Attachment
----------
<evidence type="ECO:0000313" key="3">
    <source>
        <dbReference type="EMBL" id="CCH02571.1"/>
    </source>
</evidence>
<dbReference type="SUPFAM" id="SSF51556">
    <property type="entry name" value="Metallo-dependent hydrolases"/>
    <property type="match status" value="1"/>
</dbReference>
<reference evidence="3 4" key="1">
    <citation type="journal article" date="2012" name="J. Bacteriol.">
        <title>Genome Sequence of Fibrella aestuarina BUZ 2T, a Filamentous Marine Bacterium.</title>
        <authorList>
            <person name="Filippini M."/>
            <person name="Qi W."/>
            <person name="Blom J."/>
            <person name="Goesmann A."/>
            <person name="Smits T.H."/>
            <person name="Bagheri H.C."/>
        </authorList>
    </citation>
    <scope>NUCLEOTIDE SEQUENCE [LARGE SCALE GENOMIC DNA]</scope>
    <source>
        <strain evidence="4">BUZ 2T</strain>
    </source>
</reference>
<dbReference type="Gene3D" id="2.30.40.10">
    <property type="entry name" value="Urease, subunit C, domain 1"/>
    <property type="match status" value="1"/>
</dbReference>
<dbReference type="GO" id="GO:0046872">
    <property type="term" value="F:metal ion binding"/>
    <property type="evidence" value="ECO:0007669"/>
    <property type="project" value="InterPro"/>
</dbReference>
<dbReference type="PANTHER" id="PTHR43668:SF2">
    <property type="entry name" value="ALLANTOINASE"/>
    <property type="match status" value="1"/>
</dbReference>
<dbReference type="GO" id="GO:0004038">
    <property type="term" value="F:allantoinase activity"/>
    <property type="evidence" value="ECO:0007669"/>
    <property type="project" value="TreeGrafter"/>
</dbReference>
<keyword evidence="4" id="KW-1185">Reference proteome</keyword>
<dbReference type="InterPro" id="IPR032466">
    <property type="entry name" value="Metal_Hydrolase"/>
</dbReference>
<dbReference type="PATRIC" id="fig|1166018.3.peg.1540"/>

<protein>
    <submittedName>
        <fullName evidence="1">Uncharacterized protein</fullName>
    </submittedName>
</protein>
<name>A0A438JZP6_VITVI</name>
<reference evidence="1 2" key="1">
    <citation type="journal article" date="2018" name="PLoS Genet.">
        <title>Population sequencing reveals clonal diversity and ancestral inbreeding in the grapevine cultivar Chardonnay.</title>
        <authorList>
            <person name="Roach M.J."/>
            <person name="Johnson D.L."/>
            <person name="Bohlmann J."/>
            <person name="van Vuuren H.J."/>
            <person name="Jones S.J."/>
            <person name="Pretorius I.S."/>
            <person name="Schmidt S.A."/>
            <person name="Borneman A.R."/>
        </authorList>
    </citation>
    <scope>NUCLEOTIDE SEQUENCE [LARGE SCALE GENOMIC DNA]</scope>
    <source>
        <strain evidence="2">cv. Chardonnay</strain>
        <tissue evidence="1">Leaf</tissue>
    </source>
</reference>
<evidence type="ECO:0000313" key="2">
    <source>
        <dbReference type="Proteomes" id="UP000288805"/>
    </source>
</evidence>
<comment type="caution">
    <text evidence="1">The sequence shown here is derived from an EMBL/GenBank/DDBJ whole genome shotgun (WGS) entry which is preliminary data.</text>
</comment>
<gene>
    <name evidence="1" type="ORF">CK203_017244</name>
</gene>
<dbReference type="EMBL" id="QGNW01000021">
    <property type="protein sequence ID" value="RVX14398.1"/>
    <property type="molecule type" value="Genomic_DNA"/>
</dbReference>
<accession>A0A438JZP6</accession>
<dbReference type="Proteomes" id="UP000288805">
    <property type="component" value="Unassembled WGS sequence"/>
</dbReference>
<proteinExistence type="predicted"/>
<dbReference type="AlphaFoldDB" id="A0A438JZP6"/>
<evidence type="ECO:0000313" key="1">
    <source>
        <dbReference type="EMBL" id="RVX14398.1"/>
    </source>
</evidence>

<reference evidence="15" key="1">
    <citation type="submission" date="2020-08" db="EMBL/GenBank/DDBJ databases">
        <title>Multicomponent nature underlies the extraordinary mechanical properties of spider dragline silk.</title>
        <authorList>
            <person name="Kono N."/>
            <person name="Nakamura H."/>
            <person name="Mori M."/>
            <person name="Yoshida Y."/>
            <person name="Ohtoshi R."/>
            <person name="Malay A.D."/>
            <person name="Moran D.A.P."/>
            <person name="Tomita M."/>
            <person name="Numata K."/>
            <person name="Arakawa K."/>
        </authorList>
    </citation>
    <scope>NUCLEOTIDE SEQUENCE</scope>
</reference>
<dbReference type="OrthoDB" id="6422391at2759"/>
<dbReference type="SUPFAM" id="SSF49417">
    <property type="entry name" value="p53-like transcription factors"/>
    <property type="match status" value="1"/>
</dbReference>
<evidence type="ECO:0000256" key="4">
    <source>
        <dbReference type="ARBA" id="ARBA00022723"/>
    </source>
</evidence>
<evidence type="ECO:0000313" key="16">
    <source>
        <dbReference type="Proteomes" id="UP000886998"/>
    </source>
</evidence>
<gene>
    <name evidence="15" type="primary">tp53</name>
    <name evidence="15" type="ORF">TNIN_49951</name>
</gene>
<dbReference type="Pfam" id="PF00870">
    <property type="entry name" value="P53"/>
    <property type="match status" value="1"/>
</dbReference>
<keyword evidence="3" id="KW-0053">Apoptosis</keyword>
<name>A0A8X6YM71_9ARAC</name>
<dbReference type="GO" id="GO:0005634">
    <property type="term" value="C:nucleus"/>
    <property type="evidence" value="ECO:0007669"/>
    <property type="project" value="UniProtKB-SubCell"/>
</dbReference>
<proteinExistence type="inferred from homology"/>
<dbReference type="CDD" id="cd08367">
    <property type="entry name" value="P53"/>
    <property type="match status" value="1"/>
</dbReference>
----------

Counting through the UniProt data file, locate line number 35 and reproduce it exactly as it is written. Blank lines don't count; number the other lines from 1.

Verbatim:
</dbReference>